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  • Writer's pictureDavid Horst

A slow walk

“We have no destination and nothing to accomplish” is how I introduce my Saturday mindfulness walks in Norwich’s Mohegan Park. After some welcoming words, a brief warm-up, and expressions of gratitude for the day, we walk — slowly, silently, and softly.

In my teaching of mindfulness walking practice, I invite participants to bring their awareness to the breath and body, sights and sounds, movements and rhythms, smells and breezes, muscles and bones, absorbing information and guidance from everything around them and within them at every moment. I seek to do the same, though wandering thoughts and passing fancies intrude as they do for everybody.

On a recent walk around the park’s Spaulding Pond with my small group, we passed under the trellises of wisteria, felt lifted by the oh-la-ree of red-winged blackbirds sitting on the cattails, pondered the profusion of skunk cabbages in the swampy areas, blinked at the no-see-um’s flitting into our eyes, and concluded by lifting our eyes to the sunlight filtering through the leaves and blossoms of the dogwood trees.

We brought our awareness to the human element of the park as well, catching snippets of conversation of passing couples and families, noticing (without judgment!) the left-behind water bottles and beer cans, and offering silent good wishes to the fishing folks sitting on buckets and contemplatively smoking cigarettes.

I advise participants to take it all in, neither grasping nor pushing away but simply noticing. In my practice, when I start to fixate on a thing or a thought, I whisper to myself “this, too” as an expression of acceptance and gratitude no matter how beautiful or ugly, sweet or pungent, or quiet or noisy the thing or thought — and then returning to awareness and the breath.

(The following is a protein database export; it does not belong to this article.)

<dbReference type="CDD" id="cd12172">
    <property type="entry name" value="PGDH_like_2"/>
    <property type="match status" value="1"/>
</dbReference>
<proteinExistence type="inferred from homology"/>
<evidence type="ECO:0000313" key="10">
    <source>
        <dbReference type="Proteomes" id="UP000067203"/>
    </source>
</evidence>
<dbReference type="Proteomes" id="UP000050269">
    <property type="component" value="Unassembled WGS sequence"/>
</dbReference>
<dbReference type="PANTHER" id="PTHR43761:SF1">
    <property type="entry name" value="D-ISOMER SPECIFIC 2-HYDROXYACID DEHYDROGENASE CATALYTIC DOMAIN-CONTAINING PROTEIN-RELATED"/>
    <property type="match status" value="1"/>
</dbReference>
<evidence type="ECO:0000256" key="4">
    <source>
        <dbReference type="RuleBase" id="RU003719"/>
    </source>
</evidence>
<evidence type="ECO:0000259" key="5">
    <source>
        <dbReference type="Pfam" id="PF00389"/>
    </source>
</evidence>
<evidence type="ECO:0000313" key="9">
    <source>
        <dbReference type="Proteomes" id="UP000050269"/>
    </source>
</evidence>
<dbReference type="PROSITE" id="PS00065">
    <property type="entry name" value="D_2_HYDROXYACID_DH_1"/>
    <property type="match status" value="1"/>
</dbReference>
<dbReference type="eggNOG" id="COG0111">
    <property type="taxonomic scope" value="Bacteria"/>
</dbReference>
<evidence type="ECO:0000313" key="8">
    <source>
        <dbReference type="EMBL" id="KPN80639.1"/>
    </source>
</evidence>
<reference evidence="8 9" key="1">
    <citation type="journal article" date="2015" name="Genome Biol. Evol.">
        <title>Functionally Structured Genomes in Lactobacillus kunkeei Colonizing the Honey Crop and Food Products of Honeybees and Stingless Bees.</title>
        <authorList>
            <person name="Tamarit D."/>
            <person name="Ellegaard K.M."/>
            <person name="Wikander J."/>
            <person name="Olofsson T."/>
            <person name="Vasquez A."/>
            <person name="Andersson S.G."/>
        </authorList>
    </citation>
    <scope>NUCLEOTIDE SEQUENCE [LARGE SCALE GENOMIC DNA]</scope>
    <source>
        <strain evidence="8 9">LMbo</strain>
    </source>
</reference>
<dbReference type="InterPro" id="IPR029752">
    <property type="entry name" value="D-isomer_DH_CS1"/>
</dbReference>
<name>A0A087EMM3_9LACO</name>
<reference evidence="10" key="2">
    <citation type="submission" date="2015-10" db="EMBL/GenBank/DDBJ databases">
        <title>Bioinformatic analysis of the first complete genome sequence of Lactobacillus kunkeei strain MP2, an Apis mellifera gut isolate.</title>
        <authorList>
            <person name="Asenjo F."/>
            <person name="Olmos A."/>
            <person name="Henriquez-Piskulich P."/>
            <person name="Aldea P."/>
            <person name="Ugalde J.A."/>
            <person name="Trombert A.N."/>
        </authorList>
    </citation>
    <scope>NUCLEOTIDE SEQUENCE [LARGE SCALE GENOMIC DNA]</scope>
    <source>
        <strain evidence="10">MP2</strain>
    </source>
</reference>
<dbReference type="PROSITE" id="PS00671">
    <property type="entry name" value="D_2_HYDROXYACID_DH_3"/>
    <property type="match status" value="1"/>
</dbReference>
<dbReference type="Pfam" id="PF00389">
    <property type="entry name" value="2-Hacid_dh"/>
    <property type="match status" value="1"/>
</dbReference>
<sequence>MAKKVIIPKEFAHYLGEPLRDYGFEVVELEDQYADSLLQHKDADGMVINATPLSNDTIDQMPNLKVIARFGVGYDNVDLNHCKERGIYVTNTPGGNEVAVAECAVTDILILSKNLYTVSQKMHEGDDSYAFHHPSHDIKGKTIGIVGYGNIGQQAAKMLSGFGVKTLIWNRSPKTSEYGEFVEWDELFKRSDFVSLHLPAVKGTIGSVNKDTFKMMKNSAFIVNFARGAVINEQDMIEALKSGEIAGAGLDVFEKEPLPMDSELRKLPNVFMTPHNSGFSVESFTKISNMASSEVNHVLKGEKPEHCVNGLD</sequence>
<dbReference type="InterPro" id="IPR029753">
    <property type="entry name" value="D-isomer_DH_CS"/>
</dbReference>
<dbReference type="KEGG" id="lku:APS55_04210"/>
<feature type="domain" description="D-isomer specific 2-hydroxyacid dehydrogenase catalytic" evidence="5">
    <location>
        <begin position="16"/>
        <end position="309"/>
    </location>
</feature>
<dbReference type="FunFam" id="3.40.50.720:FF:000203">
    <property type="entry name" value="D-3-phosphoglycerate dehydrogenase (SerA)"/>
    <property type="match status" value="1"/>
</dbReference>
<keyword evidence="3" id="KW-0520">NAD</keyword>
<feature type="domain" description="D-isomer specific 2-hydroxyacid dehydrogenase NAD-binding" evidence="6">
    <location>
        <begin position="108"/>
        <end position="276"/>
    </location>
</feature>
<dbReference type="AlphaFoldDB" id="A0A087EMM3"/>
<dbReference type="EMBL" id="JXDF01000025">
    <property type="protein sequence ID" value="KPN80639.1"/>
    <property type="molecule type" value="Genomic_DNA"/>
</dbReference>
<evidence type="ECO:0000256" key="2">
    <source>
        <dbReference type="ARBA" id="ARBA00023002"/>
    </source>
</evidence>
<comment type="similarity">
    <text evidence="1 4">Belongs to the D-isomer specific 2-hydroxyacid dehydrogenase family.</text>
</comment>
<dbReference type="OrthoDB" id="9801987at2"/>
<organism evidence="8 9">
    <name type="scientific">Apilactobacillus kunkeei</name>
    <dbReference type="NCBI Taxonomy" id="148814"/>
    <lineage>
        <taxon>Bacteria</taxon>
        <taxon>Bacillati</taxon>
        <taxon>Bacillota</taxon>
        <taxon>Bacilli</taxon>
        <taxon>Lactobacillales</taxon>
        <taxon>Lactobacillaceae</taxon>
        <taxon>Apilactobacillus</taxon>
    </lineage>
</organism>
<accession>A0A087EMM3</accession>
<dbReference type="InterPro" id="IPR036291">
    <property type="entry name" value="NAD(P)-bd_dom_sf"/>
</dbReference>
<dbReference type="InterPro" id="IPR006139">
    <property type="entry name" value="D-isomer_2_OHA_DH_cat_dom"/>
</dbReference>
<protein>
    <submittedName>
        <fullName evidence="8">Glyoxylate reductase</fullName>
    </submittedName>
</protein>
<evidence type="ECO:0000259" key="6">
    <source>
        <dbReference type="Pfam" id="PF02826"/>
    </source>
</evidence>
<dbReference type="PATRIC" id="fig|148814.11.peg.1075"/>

During this walk, I tried to focus my attention on my body, feeling the movement of my breath, the press of my feet on the path, the tightening of my leg muscles, the gurgling of my stomach, the beating of my heart, and my growing thirst.

A mindfulness walk, or any mindfulness practice, can do wonders to bring us back to a more spacious, contemplative place, away from all the planning, problem-solving, self-judging, and worrying in which we are usually engaged. Evidence suggests that mindfulness practice offers many benefits to the mind and body: Improving attention, decreasing job burnout, improving sleep, and controlling diabetes as well as reducing anxiety, pain, depression, and high blood pressure.

I find the spiritual aspects of a mindfulness walk beneficial as well, especially in those brief moments when the veil between the world and me drops away, and I experience a sense of unity, beauty, and, at times, euphoria.

I invite you in the coming weeks, as we anticipate the start of summer, to take a slow walk in silence, stepping softly upon the earth and giving your soul the gentle care it needs.

Photo: Mohegan Park, Norwich, Conn.

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